Let freedom read
1. 10. 2023
Have you read any banned books? Have you seen a movie based on it? Share your opinion about a banned book (movie). What did you like or dislike? What do you think about this book being banned? Do you agree or disagree? Write in Czech or English. There is no limit to the length of the text. We are interested in your thoughts and opinions. Send your contributions electronically by Sunday, October 22, 2023 to firstname.lastname@example.org or by message via Teams (Hana Gardner). Entries will be entered into a draw and three will be rewarded.
LET FREEDOM READ
Banned Books Week
To read is not an obligation; it is a matter of free choice. Unfortunately, this truth has not held firm in the United States in recent years. It is disheartening to witness the direction in which the state of books and reading is heading in a nation founded on the principles of freedom and a nation to which hundreds of thousands people once fled in pursuit of their dreams
Banned Books Week is an annual celebration that underscores the value of free and open access to information and the freedom to express ideas. This event consistently brings together libraries and booksellers, publishers, writers, journalists, educators, and readers from around the globe. It aims to raise awareness about erosion of intellectual freedom and to defend the right to read books of one's own choice.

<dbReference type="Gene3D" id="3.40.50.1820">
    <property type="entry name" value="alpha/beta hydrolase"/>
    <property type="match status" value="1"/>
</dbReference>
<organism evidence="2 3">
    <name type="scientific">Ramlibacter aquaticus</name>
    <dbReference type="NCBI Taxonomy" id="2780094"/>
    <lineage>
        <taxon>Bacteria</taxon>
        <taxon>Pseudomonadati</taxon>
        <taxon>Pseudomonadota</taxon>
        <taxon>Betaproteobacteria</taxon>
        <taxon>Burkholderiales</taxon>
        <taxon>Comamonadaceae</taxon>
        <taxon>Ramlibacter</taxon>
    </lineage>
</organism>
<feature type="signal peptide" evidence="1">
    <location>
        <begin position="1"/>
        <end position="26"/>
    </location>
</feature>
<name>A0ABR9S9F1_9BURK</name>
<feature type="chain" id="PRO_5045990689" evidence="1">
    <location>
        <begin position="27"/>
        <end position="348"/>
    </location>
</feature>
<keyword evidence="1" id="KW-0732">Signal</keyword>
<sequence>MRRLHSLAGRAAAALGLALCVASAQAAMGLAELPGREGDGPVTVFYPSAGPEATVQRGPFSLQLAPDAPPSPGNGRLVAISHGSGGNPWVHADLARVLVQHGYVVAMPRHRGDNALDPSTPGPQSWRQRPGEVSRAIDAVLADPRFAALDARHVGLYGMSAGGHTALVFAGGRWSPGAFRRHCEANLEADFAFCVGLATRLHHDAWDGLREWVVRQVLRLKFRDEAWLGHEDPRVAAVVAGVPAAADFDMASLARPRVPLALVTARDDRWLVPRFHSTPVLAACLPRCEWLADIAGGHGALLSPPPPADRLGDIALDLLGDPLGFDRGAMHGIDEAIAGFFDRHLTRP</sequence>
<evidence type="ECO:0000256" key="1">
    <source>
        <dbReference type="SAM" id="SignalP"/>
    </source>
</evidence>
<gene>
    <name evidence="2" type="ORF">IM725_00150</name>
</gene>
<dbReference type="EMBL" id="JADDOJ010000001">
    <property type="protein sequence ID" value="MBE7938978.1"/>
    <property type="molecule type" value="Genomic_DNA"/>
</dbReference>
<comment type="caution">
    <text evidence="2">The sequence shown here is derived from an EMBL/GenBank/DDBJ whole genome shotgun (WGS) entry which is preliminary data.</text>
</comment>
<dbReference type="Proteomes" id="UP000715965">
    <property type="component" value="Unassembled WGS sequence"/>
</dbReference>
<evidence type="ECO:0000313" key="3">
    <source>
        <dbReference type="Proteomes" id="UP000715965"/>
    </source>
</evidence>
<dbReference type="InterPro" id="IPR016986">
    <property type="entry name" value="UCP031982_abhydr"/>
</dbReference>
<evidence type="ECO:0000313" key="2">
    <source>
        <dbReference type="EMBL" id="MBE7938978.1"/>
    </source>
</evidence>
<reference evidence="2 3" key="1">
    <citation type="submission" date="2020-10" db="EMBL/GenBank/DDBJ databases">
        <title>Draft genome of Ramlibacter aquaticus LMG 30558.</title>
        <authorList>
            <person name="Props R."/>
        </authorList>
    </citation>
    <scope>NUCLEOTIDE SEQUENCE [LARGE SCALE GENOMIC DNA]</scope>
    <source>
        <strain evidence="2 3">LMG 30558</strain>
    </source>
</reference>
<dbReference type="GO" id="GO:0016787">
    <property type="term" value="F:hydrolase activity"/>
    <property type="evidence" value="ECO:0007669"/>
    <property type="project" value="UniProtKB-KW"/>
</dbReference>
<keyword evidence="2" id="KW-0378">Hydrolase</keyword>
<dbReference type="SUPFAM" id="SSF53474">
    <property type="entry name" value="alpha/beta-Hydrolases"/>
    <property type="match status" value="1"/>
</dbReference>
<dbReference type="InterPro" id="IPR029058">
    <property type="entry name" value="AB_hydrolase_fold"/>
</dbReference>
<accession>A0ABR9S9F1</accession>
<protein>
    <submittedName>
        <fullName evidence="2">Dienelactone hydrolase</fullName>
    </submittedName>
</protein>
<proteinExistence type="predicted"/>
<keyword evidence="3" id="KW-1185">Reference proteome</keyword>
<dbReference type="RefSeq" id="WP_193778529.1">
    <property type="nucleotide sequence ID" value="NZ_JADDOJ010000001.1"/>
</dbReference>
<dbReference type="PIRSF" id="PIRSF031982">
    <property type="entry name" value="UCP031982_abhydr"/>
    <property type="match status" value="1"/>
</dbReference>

The right to access books freely, particularly for students and young people, is increasingly constrained. Each year, the number of challenged books continues to rise, and some of them become banned entirely, many of them are banned from schools and libraries. These include not only classical works such as Sophie's Choice, Of Mice and Men, or The Great Gatsby, but also contemporary and popular books expressly written for a young audience. To name a few The Fault in Our Stars, The Hunger Games, or the graphic novel Gender Queer: A Memoir.
Banned books by the numbers:
In 2022, book-banning efforts included 2,571 unique book titles, which is three times
as much as in 2021, 2020, and 2019 combined. Notably, 58% of these requests originated from parents or library patrons. As of August 2023, there were 1,915 titles challenged. Since 2017, book bans in the USA have affected 5,906 unique titles across 37 states.
These numbers continue to grow yearly impacting more and more people. We can only hope that by participating in this initiative, awareness of this issue will spread not only within
the corridors of our grammar school but also beyond its walls and that more people appreciate the freedom that we often take for granted.
Let's read banned books! Let's read books of our own choice! Let's read because we can!